Schizo movie review, Gulshat Omarova, Oldzhas Nusupbayev, Olga Landina, Eduard Tabishev. Review by Rob Blackwelder ©SPLICEDwire
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A scene from 'Schizo'
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(In subtitled Russian)
86 minutes | Unrated
LIMITED: Friday, April 22, 2005
Directed by Gulshat Omarova

Starring Oldzhas Nusupbayev, Olga Landina, Eduard Tabishev, Viktor Sukhorukov, Gulnara Yeraliyeva


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Blunt, beautifully photographed 'Schizo' sees soft young man slipping into remote Russian underworld

By Rob Blackwelder

Capturing the by-whatever-means-necessary survival instinct of a poor teenage boy in rural-industrial Kazakhstan, "Schizo" is a transporting film of deceptive simplicity.

It's both a gritty, gray coming-of-age story and an alternative film-noir yarn in which the soft-featured nascent ruffian learns the ropes of fixing bare-knuckle fights from his mother's criminal-fringe boyfriend. Soon he takes up with the stringy but pretty, 20-something girlfriend of a boxer killed in the ring, clumsily courting her, and her now-fatherless young son, with the cash, food and affection taken from their lives by his crooked enterprise -- although he's not exactly forthcoming with that bit of information.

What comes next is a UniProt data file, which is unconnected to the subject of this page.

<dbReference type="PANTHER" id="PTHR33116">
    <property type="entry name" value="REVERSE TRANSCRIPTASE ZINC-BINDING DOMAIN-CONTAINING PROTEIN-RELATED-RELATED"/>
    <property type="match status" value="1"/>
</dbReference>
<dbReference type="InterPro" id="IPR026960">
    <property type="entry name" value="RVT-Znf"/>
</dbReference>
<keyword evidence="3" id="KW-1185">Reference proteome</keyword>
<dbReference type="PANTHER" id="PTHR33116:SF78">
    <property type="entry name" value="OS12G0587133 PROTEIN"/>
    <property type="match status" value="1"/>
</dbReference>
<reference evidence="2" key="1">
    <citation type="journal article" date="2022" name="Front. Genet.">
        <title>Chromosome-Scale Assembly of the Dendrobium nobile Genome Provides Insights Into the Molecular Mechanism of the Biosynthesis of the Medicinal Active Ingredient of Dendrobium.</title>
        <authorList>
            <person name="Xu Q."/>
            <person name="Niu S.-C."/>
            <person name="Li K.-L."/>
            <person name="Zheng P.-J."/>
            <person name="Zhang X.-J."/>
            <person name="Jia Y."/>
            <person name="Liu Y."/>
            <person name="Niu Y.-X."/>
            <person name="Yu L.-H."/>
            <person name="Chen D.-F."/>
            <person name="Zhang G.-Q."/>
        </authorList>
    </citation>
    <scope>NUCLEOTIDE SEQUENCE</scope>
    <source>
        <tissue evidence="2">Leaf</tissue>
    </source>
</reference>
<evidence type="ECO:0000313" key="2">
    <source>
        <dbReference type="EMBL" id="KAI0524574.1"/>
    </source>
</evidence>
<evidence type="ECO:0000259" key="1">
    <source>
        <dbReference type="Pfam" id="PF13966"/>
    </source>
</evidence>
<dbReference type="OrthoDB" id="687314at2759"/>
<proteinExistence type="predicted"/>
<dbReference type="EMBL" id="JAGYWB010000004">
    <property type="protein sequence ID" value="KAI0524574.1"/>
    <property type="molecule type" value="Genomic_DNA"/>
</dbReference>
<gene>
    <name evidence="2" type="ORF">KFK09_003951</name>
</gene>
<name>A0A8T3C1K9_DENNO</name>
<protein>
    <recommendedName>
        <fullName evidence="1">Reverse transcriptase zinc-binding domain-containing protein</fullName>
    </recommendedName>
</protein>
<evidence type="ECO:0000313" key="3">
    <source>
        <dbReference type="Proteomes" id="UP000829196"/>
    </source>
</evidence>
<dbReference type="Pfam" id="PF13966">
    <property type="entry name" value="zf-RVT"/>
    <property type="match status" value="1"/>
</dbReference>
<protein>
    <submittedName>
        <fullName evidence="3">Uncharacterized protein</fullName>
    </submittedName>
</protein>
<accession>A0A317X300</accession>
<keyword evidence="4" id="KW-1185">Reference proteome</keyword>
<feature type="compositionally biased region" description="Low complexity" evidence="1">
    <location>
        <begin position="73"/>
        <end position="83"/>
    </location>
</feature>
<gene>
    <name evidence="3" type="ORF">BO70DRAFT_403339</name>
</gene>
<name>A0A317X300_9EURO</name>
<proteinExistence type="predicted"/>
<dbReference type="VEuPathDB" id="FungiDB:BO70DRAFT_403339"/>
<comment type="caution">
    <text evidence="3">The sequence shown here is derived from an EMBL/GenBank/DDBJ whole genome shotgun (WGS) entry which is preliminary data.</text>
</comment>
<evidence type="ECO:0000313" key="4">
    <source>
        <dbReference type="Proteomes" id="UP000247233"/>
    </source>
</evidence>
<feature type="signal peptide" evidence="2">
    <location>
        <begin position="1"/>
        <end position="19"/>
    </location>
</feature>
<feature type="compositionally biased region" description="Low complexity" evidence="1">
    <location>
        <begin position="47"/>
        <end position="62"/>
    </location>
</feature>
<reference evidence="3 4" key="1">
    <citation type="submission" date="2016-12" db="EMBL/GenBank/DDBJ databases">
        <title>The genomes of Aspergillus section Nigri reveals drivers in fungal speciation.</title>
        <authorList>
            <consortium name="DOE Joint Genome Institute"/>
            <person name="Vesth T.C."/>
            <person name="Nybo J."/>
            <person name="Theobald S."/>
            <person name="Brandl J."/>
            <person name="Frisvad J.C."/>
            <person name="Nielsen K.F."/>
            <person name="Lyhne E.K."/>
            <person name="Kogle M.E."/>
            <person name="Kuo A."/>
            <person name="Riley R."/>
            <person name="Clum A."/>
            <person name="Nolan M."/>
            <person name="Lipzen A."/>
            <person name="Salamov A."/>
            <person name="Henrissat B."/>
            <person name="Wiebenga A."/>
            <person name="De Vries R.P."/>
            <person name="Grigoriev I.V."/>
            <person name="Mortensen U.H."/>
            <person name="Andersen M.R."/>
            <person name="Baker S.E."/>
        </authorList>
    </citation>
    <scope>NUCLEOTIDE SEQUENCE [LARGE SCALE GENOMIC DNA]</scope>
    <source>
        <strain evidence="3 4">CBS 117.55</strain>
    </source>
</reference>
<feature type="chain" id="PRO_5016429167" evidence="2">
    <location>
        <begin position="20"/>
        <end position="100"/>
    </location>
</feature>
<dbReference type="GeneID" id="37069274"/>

Impulsive and erratic (thus the titular nickname), the kid takes to petty crime quickly, as it seems one of the few viable job options in the dilapidated region he traverses on the back of his mentor's motorcycle in beautifully yet coldly desolate wide-angle static shots -- by director Gulshat Omarova and cinematographer Hasanbek Kydyraliyev -- that effectively pull you into Schizo's world.

Young star Oldzhas Nusupbayev is remarkable in the title role, creating a sense that a formative moment is taking place in this boy's life by tempering his toughening skin and intuitive shrewdness with his quiet nature, wide eyes, nervous laugh and sponge-like eagerness as both crook and pubescent lover.

That shrewdness isn't enough to keep him out of danger, however, which is why the film has an unsettling undercurrent of unguarded tension. But Omarova -- who co-wrote with respected Russian filmmaker Sergei Bodrov ("Prisoner of the Mountains") -- lets the audience off the hook in an epilogue that feels somewhat pandering in its falsely upbeat nature, and thus incongruous with the matter-of-fact nature of the story.

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